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Rev Neurosci. 1997 Jan-Mar;8(1):13-27.

Neurotrophin regulation of the developing nervous system: analyses of knockout mice.

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  • 1Rockefeller University, New York, NY 10021, USA.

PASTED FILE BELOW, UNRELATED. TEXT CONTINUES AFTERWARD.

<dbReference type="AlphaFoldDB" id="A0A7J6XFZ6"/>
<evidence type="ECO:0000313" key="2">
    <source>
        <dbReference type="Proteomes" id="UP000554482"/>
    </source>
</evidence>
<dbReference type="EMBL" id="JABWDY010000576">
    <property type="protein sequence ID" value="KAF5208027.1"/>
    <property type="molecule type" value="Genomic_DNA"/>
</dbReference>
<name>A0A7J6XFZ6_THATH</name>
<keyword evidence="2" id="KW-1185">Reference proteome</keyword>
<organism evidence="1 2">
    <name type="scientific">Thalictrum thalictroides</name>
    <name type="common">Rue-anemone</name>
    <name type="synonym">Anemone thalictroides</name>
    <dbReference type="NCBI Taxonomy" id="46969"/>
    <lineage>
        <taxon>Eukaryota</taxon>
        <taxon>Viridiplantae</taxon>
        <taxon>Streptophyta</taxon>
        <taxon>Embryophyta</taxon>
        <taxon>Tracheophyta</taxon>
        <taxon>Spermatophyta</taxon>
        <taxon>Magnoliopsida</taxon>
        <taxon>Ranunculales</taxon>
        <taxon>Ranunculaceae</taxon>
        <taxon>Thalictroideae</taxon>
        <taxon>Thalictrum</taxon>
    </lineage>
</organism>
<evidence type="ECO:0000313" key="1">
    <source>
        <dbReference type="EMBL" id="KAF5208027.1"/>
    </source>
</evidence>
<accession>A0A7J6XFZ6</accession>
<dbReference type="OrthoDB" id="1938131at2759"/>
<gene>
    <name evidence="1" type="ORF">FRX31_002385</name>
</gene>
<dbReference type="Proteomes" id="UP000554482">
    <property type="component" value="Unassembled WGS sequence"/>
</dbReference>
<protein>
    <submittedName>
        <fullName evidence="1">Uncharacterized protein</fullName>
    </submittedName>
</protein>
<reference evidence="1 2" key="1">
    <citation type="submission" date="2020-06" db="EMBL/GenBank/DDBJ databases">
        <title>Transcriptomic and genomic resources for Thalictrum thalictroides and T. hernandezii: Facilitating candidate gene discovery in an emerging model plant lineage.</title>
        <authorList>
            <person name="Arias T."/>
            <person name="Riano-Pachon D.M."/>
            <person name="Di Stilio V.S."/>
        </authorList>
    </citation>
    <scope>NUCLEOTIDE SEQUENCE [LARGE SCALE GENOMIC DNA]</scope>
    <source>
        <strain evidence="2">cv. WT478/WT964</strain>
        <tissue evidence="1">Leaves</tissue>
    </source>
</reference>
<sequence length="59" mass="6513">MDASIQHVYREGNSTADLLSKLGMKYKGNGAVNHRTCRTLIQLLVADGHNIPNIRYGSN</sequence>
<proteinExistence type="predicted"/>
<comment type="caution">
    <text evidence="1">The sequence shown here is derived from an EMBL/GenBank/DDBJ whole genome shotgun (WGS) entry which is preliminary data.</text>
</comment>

The neurotrophins, NGF, BDNF, NT3 and NT4, are one family in a growing repertoire of neurotrophic factors. The neurotrophins have long been implicated in neuronal survival and recent studies from mice with targeted disruptions of the neurotrophin genes confirm this role, but also reveal that the action of the neurotrophins is more complex, and in some instances more interactive, than originally envisaged. Lack of functional NGF, BDNF and NT3 genes results in severe neuronal deficits and an early postnatal death. However, NT4 is unique among the neurotrophins and while the absence of NT4 does result in limited sensory neuron loss these mice do not die early, suggesting that NT4-dependent neurons are not critical for survival. Phenotypic analyses of mice lacking neurotrophin receptors, TrkA, B and C, confirm that TrkA is the functional receptor for NGF, TrkB acts as the primary receptor for BDNF and NT4, and NT3 signals primarily through TrkC. However, the finding that TrkC mutant mice have a less dramatic phenotype than their NT3 counterparts implicates NT3 in signaling via receptors other than TrkC. Further studies, using combinatorial Trk and neurotrophin deletions, reveal that while BDNF and NT4 subserve distinct neuron populations in most cases, other neuron sub-populations can be supported by either BDNF or NT4, providing evidence for compensatory actions between neurotrophins. As a mechanism to explain programmed cell death that occurs in the developing nervous system, recent studies examining neurotrophin gene-dosage effects suggest that the availability of neurotrophins, NGF, BDNF and NT3, may be limiting for some neuron populations. In addition, the proposed switch in neurotrophin dependency for some neuron populations is now being determined using neurotrophin mutant mice. We discuss these and other recent findings on neurotrophin requirements for the developing nervous system.

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